Three weeks, three party conferences, but what did they tell us about where the parties see Britain’s place in the world?
First up were the Liberal Democrats in Liverpool.Their first conference as a party of government and junior Foreign Office Minister, Jeremy Browne, who described himself as the longest serving Liberal in the Foreign Office since 1919, gave the foreign affairs speech.
He made the now obligatory reference to the rise of China, India, Brazil and other powers and said Britain and Europe can’t stop this, but instead should seek to make it a force for good.He also argued that Britain still has a lot to offer and should be a catalyst for this new world order. It was short on specifics or examples of how this could be done, and how different is this from David Miliband’s talk when he was Foreign Secretary, that Britain should be a ‘global hub’?
The Lib Dems’ junior Defence Minister, Nick Harvey, focussed on one of the party’s keynote policies – a review of the need for a like-for-like replacement of Trident. In his speech, Nick Harvey argued for delaying the decision until after the next election, but his reasons appeared less about giving more time to consideration of the options and more about wrong footing the Labour Party. An argument that could give the impression that debate on a fundamental issue like the future of Britain’s nuclear weapons capability is being used as a tool to embarrass political opponents.
Next to Manchester and Labour’s conference. Being the first since losing power, it, perhaps understandably, witnessed quite a bit of raking over the recent past – both from internal critics of the last government and from former ministers defending their records.
A fringe meeting on the future of defence policy I went to heard concerns from trade unions and defence contractors about the potential impact on jobs and the industrial base of the defence cuts expected from the ongoing Strategic Defence and Security Review. The former Defence Secretary, Bob Ainsworth, was on the panel and on the defensive, responding to questions about his record with jibes back at some of his questioners.
The thing lacking was much discussion of what kind of role Britain should play in the world and what kind of military forces will be required for that. The defeat of David Miliband for the leadership and his decision to return to the backbenches inevitably meant there was less focus on his foreign policy speech to the conference than on discussion of his legacy, including as Foreign Secretary. On The World Tonight, journalist Ann McElvoy argued his main legacy was that in the wake of the Iraq war, which many believe was a big mistake, he made the case for Britain to retain its global reach and the need for intervention when the time is right, especially in Afghanistan.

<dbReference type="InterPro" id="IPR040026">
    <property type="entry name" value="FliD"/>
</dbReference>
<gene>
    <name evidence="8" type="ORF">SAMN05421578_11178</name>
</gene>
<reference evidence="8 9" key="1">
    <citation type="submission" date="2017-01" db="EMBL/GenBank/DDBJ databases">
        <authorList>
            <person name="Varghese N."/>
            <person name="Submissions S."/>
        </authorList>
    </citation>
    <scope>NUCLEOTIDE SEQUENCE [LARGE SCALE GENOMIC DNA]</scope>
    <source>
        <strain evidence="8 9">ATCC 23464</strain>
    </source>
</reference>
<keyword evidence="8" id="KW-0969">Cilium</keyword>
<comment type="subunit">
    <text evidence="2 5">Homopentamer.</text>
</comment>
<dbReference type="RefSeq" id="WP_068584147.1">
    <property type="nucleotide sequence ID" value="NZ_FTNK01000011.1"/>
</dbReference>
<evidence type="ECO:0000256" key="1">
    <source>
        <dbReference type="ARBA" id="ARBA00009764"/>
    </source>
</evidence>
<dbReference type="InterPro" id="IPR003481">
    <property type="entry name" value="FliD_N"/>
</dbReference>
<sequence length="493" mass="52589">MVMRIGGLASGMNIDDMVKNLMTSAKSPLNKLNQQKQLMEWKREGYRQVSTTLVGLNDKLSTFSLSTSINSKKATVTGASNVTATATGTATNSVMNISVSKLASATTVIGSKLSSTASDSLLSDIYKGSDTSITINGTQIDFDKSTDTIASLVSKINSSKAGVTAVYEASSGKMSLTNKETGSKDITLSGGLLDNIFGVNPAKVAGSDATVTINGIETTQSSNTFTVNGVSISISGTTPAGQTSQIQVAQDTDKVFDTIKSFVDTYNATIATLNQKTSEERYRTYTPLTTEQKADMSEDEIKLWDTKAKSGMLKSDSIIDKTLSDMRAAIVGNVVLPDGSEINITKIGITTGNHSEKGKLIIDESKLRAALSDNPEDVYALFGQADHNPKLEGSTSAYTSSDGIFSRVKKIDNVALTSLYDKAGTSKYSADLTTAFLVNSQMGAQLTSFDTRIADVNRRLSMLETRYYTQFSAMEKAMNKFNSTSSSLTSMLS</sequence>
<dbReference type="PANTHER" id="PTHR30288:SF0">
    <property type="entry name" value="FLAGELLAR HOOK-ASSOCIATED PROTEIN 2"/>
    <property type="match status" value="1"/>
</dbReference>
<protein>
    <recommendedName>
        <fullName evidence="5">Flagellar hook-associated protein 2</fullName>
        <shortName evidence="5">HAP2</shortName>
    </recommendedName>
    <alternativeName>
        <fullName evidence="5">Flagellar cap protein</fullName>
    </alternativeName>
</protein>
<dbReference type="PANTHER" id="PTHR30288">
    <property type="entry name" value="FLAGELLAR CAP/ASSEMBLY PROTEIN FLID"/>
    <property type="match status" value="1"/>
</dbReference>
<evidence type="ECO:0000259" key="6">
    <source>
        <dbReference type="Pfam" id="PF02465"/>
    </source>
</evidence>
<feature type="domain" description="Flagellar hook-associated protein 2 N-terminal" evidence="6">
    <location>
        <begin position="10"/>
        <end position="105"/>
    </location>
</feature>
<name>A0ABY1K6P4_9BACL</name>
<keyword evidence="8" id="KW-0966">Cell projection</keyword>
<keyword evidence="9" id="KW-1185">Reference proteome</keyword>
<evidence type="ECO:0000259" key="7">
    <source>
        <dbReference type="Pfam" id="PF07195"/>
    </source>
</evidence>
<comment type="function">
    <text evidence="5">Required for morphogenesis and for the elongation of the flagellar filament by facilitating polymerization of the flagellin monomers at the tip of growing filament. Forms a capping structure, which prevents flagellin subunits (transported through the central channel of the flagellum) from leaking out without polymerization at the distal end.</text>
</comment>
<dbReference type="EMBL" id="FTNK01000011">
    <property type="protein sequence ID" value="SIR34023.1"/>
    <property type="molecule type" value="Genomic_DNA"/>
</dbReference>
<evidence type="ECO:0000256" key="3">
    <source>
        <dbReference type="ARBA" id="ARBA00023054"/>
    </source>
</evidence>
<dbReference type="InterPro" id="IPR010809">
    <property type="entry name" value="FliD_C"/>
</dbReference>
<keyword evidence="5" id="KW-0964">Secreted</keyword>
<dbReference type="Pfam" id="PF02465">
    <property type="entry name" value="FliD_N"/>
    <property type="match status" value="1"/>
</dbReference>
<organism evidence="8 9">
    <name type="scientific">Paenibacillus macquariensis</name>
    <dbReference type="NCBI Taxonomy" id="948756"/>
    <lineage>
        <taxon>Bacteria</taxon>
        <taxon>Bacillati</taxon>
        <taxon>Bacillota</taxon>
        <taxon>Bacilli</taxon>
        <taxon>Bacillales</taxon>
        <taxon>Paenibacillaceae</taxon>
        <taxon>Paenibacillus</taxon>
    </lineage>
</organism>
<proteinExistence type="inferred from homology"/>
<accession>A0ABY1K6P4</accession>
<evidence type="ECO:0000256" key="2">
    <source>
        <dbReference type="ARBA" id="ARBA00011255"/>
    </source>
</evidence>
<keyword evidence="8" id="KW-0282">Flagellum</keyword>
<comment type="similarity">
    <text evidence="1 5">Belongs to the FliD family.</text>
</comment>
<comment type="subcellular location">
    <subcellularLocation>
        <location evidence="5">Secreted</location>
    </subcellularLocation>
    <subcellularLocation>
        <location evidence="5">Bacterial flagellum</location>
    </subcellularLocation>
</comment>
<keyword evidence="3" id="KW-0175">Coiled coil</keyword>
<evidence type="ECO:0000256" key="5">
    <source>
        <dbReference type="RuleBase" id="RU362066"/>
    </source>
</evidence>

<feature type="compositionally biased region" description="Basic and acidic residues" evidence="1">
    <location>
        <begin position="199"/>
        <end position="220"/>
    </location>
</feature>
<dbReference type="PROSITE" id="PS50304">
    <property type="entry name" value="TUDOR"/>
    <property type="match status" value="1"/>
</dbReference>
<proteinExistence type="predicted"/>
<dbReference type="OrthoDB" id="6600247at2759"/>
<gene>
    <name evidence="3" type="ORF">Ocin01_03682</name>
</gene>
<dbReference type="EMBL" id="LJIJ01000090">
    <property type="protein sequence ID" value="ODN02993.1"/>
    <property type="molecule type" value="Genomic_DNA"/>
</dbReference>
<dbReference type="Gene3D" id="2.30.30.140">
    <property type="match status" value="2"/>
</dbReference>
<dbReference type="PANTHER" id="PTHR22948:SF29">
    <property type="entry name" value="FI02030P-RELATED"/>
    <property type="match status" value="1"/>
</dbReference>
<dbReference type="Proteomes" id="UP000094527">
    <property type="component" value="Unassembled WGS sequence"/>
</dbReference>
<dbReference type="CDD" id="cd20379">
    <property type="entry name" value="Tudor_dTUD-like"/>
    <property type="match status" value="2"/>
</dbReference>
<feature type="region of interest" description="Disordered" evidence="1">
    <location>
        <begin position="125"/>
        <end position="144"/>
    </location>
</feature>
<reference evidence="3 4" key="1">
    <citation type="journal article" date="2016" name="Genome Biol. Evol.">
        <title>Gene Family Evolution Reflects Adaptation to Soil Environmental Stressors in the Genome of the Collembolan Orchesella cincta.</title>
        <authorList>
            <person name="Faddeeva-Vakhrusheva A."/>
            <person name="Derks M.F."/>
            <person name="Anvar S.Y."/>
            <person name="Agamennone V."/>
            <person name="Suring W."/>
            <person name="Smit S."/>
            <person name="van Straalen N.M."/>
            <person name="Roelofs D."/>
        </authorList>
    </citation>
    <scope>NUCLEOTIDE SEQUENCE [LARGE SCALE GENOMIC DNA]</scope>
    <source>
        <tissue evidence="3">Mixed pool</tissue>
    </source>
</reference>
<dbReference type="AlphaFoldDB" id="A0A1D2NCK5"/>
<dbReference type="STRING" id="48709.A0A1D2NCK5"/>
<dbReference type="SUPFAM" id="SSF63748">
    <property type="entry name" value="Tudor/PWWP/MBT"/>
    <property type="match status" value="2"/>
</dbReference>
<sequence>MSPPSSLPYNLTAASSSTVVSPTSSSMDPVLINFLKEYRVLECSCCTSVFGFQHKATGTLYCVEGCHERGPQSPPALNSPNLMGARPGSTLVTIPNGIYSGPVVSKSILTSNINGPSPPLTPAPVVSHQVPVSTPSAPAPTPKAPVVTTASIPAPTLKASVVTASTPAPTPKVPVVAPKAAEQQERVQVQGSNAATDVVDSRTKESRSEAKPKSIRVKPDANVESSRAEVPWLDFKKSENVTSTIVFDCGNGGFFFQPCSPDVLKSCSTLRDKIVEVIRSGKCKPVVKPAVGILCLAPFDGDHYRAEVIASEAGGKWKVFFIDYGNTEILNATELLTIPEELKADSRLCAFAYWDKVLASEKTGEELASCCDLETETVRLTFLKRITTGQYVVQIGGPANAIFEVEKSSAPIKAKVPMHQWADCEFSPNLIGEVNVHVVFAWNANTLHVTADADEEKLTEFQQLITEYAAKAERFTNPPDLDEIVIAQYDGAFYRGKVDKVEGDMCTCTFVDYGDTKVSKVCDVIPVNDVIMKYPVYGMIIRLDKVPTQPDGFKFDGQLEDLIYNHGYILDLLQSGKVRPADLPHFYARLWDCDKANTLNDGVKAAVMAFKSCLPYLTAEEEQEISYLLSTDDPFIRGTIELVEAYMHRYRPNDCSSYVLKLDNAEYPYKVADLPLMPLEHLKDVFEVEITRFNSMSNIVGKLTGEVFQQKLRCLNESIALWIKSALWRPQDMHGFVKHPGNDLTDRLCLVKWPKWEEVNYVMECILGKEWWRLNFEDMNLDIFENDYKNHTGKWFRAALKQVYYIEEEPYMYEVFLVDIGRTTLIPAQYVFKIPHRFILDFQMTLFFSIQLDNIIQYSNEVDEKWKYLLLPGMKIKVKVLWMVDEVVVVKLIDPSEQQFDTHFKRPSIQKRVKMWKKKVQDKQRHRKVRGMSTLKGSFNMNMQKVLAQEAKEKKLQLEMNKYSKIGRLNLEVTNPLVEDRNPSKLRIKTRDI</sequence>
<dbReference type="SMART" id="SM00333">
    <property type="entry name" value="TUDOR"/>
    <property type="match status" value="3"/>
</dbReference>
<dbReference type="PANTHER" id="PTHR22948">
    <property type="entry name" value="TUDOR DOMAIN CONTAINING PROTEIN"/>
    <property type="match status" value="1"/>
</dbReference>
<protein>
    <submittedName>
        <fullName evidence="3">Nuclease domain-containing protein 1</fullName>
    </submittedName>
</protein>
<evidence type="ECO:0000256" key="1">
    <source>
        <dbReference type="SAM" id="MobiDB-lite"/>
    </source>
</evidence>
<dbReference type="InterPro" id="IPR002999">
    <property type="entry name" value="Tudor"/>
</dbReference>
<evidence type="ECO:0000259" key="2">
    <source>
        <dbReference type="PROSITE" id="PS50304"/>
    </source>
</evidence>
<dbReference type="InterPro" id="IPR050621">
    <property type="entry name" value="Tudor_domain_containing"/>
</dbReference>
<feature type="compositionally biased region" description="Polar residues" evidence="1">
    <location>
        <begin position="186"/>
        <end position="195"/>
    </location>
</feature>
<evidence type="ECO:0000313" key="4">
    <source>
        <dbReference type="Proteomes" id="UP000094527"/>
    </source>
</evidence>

On to the Conservatives in Birmingham.In the wake of the leak to the Daily Telegraph of Defence Secretary Liam Fox’s letter to David Cameron arguing against deep cuts to his budget, the mood among the Tories’ defence team seemed more upbeat, suggesting their rearguard action ahead of the Comprehensive Spending Review may be having some success. And, almost inevitably, discussion over Britain’s role in the world at the conference was dominated by the defence review as it nears completion.
The defence fringe I went to was a bit more wide-ranging than its Labour equivalent. The Defence Minister, Peter Luff, said the government is looking to France to be a strategic partner along with the US. He also suggested Britain would seek to work with France to develop new weapons systems bi-laterally, rather than enter new multilateral projects like the Eurofighter ‘Typhoon’. But the argument over what role Britain should play in the world came mainly from Nick Witney of the European Council on Foreign Relations rather than the politicians on the panel.
All this left me thinking that if the party conferences reflect the way the main parties are looking at Britain’s future global role, it does seem their focus is still very much on the defence review and cuts, rather than the more fundamental question of what role the UK should play in the changing world order. If there is a wider debate going on about what the UK’s military forces should be for, rather than simply what can be afforded, it seems to be going on largely behind the scenes. Whether that is wise is another matter.